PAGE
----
US-backed anti-piracy laws are being rushed through in Colombia that will force ISPs to censor Internet content, spy on and even disconnect users accused of copyright infringement.
A new bill, put before legislators on Monday by Colombia's Minister of Interior and Justice; German Vargas Lleras, will make ISPs liable for online copyright infringement by their subscribers.
The laws have been introduced in line with the 2006 US-Colombia Free Trade Agreement, and bears striking similarities to US Online Copyright Infringement Liability Limitation Act introduced under the Digital Millennium Copyright Act (DMCA).
Critics in Colombia, including online rights group Fundacion Karisma, have voiced concern over the lack of public consultation regarding the bill before it was submitted to Congress, in spite of promises to the contrary. Protests have prompted the National Directorate of Copyright (NDNA) to belatedly offer an online forum for the public to express their views.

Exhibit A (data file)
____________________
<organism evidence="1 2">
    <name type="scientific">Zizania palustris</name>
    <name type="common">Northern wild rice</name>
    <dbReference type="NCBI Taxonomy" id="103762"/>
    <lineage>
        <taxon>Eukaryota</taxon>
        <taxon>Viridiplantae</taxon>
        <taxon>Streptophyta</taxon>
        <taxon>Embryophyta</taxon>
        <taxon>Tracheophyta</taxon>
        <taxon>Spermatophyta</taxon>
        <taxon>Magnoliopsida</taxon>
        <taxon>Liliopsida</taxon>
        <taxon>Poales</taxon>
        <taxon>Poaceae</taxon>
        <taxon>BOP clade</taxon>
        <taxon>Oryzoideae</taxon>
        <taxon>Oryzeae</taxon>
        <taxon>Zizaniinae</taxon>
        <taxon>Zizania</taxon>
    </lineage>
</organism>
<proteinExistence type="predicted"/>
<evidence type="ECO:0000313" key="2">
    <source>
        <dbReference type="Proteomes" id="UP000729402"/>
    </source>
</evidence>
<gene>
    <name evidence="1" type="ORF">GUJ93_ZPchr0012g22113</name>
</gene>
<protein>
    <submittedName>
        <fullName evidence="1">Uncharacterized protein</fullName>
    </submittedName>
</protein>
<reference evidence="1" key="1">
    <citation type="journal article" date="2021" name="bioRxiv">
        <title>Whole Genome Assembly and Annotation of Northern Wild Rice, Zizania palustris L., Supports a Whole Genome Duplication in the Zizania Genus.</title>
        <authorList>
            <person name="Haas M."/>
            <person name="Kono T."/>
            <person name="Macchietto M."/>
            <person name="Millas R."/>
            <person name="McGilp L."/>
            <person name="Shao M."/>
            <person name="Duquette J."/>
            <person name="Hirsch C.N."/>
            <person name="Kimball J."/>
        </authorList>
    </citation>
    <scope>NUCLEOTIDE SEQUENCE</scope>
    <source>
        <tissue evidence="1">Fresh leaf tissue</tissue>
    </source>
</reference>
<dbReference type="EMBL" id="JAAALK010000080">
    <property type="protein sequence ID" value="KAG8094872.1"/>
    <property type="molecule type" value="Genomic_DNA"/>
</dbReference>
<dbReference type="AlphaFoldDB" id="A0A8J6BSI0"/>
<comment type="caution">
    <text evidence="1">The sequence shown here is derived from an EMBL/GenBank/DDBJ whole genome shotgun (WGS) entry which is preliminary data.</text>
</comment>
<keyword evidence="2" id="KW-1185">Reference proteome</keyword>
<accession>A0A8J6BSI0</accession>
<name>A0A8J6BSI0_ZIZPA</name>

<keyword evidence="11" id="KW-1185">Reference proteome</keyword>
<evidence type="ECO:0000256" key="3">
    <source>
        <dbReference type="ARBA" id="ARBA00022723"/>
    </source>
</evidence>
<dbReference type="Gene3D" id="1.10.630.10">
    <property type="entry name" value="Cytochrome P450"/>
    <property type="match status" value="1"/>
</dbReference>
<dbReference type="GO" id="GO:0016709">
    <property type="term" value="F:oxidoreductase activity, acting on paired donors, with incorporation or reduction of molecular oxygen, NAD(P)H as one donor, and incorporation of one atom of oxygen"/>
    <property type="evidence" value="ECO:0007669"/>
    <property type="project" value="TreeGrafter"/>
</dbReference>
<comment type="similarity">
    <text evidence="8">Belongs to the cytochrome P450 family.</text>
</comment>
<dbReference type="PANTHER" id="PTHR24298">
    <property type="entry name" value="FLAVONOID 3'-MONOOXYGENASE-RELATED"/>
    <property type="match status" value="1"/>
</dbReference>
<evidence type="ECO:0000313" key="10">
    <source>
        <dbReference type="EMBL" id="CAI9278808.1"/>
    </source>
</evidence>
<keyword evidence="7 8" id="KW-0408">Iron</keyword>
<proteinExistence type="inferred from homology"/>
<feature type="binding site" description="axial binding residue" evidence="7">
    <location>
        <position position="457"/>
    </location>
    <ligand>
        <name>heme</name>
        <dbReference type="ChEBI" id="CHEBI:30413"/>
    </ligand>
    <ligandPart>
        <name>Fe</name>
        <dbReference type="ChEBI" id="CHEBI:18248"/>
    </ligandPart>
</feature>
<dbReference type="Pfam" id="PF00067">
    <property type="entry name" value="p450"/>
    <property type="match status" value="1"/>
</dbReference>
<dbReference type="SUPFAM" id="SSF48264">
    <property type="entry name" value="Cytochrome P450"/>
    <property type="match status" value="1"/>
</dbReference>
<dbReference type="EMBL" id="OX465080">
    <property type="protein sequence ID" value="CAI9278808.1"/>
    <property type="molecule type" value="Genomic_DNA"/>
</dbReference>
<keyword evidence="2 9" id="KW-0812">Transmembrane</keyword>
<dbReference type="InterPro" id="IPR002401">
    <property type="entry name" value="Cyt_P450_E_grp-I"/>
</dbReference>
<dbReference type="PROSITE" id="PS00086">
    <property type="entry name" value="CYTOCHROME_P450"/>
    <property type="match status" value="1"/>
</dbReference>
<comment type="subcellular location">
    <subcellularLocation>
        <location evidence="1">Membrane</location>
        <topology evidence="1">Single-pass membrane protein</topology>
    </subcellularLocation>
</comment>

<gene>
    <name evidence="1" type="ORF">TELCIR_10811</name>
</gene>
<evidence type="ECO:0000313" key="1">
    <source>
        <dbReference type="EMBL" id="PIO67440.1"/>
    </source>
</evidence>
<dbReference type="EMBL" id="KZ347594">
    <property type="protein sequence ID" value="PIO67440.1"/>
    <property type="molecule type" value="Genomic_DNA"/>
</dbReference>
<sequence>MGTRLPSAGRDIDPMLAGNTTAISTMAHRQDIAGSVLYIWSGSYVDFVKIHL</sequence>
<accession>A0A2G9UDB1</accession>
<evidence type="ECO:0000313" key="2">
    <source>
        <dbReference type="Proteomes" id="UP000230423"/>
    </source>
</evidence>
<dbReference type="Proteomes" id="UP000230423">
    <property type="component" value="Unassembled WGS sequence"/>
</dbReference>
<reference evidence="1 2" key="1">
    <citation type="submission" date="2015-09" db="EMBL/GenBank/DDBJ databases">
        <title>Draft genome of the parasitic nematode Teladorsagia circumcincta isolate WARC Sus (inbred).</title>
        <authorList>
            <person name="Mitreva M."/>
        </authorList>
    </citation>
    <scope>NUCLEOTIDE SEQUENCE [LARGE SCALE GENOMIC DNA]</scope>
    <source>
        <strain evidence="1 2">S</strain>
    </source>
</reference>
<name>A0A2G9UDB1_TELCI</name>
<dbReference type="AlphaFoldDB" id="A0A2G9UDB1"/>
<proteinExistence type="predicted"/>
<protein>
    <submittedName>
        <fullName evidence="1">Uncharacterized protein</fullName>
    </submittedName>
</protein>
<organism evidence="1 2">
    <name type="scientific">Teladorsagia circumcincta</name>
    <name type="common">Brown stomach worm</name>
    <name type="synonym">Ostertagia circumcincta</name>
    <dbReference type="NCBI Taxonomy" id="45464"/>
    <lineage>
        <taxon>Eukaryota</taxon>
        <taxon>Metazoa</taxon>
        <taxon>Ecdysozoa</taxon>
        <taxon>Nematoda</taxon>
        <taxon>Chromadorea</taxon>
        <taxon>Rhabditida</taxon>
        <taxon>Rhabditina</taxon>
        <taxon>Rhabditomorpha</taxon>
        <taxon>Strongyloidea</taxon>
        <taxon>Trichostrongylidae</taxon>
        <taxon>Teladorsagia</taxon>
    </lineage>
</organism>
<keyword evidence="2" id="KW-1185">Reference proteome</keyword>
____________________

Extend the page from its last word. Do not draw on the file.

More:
The Colombian legislation is the latest in a strong of draconian anti-piracy laws introduced after heavy pressure from the US. A leaked diplomatic cable released by the whistle-blowing organisation WikiLeaks revealed that Hollywood studio bosses had even helped to draft Spain's controversial 'Sinde' anti-piracy law.
Other countries have followed suit in the wake of the Anti-Counterfeiting Trade Agreement, whose final text was released last November. A number of countries, including Mexico, Ireland, New Zealand, have followed the lead of the US in instituting a 'three strikes' policy in disconnecting alleged infringers after a third offence.
Legislators in France rejected an initial plan by the country's government to introduce a 'three strikes' rule in its controversial HADOPI anti-privacy/liberty law. Three-strikes disconnections carried out under the version of the Act eventually passed now require the consent of a judge.
The UK's own 2010 Digital Economy Act, which also contains a three-strikes provision, is currently under judicial review, after being challenged by leading UK ISPs BT and TalkTalk. The Act includes a 'three strikes' provision, and makes ISPs jointly responsible with right holders for the costs of information requests concerning alleged offenders.